Engel’s law — named after the 19th century German statistician Ernst Engel — states that as people’s income rises, they spend a declining proportion of their income on food even if the actual amount they spend on food increases. Thus Engel’s coefficient — the proportion of money spent on food in household expenses — is seen as an indicator of a nation’s standard of living. The figure falls as a country’s economic growth makes its people wealthier, and tends to rise when they get poorer. It is also said that today the correlation is no longer that simple as people’s consumption patterns and lifestyles grow more diverse.
The Engel’s coefficient for Japan, which topped 60 percent during the food shortage in the chaos right after World War II, steadily declined during the postwar reconstruction and subsequent rapid economic growth — until the figure began picking up again over the past decade. The figure reached 25 percent last year — compared with a low of 22.9 percent in 2005 — and continues to rise. In June, when an average household of two or more people spent a total of ¥261,452, a 2.2 percent decline in real terms from a year ago, the ¥69,945 that went for food (including dining out) accounted for 26.8 percent of the total. The figure is reportedly rising faster among lower-income people.
This may be another indication of how households have yet to reap the benefits of the Abe administration’s economic policies, which pushed up corporate profits and share prices while people’s net income fell as prices rose faster than wage hikes. It may also be attributable to other longer-term factors, including changing family lifestyles.
Overall consumer spending remains weak as the economy’s growth continues to be uneven and fragile. It’s worth looking into why people are spending more of their household income on food and what it means for their daily lives. The administration, which has just unveiled a ¥28 trillion stimulus package, should reconsider whether it’s doing enough to spur personal consumption — the key to a sustained economic recovery.
There are a few obvious factors that explain why the rise in Engel’s coefficient has been picking up speed since Prime Minister Shinzo Abe took the reins of government— from 23.5 percent in 2012 to 23.6 percent in 2013, 24 percent in 2014 and 25 percent in 2015. One is an increase in food prices since 2013 — driven by the yen’s depreciation under Abe’s watch, which pushed up the cost of imports and food ingredients. The coefficient will go up if food prices rise while consumers cut back on other expenses to compensate for a net decline in wages — which continued for four consecutive years till 2015. The first hike in the consumption tax in 17 years, from 5 percent to 8 percent, in April 2014 also contributed to the rising cost of living, including food expenses.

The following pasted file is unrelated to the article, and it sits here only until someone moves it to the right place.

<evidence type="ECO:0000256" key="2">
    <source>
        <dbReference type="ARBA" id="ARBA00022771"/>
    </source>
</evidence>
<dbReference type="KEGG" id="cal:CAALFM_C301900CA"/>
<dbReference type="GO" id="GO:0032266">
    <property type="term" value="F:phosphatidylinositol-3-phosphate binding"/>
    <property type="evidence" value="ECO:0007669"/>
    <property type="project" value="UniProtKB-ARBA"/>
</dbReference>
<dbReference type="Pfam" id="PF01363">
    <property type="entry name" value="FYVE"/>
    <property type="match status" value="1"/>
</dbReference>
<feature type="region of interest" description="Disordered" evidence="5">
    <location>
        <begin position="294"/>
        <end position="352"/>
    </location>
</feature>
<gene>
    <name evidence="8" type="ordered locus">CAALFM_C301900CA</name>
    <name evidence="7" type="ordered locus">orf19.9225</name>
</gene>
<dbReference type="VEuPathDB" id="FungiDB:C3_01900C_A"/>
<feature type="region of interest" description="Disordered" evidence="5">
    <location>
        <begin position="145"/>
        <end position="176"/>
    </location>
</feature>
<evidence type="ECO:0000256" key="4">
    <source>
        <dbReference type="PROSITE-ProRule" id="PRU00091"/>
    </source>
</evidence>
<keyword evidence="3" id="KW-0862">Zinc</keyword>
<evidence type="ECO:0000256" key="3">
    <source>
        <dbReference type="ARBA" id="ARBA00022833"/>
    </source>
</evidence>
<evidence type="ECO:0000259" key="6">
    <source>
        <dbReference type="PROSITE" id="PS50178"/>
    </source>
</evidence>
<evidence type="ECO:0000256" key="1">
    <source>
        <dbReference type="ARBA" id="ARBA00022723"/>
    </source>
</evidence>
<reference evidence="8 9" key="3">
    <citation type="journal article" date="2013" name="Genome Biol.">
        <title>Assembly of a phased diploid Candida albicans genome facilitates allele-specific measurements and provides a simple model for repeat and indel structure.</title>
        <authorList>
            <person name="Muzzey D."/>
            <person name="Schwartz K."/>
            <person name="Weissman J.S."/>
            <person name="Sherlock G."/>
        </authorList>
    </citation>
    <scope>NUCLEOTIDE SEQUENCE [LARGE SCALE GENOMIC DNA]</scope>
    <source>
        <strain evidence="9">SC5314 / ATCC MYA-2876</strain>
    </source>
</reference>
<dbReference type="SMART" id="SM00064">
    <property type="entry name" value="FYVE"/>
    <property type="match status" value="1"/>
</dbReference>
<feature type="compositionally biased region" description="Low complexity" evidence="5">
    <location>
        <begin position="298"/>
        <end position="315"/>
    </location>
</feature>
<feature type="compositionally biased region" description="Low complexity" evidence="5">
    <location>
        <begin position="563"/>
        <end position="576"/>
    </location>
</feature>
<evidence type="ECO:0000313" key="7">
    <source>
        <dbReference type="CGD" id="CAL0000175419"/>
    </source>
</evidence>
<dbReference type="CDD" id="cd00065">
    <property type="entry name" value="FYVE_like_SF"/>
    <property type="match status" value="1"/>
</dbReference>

There are limits to reducing food expenses when people try to cut spending, so they instead refrain from purchases of consumer durables such as clothing and furniture or spend less on entertainment — a pattern that is contributing heavily to the weakness in consumer spending.
Other factors pushing up food expenses relate more to people’s changing lifestyles and demographic trends. A decline in the size of households and a rise in the number of families in which both parents work have led people to eat out and purchase ready-made meals more often — practices that are typically more expensive than cooking at home. This trend is also spreading among elderly households. The per-person expense of cooking at home also tends to be higher for smaller households than larger ones.
The growing portion of food in household expenses may also come from people’s changing values in personal spending. According to a 2015 survey by Nomura Research Institute that examined the changes in life values and spending behavior of 10,000 people aged 15 to 79, food was among the items on which rising numbers of respondents said they want to actively spend their money — along with dining out and communicating and interacting with other people. It also cited dining out, eating expensive food and trying out well-known restaurants and eateries as increasingly popular leisure activities. Unlike the purchase of food as a daily necessity, such spending behavior may defy explanations by Engel’s law.
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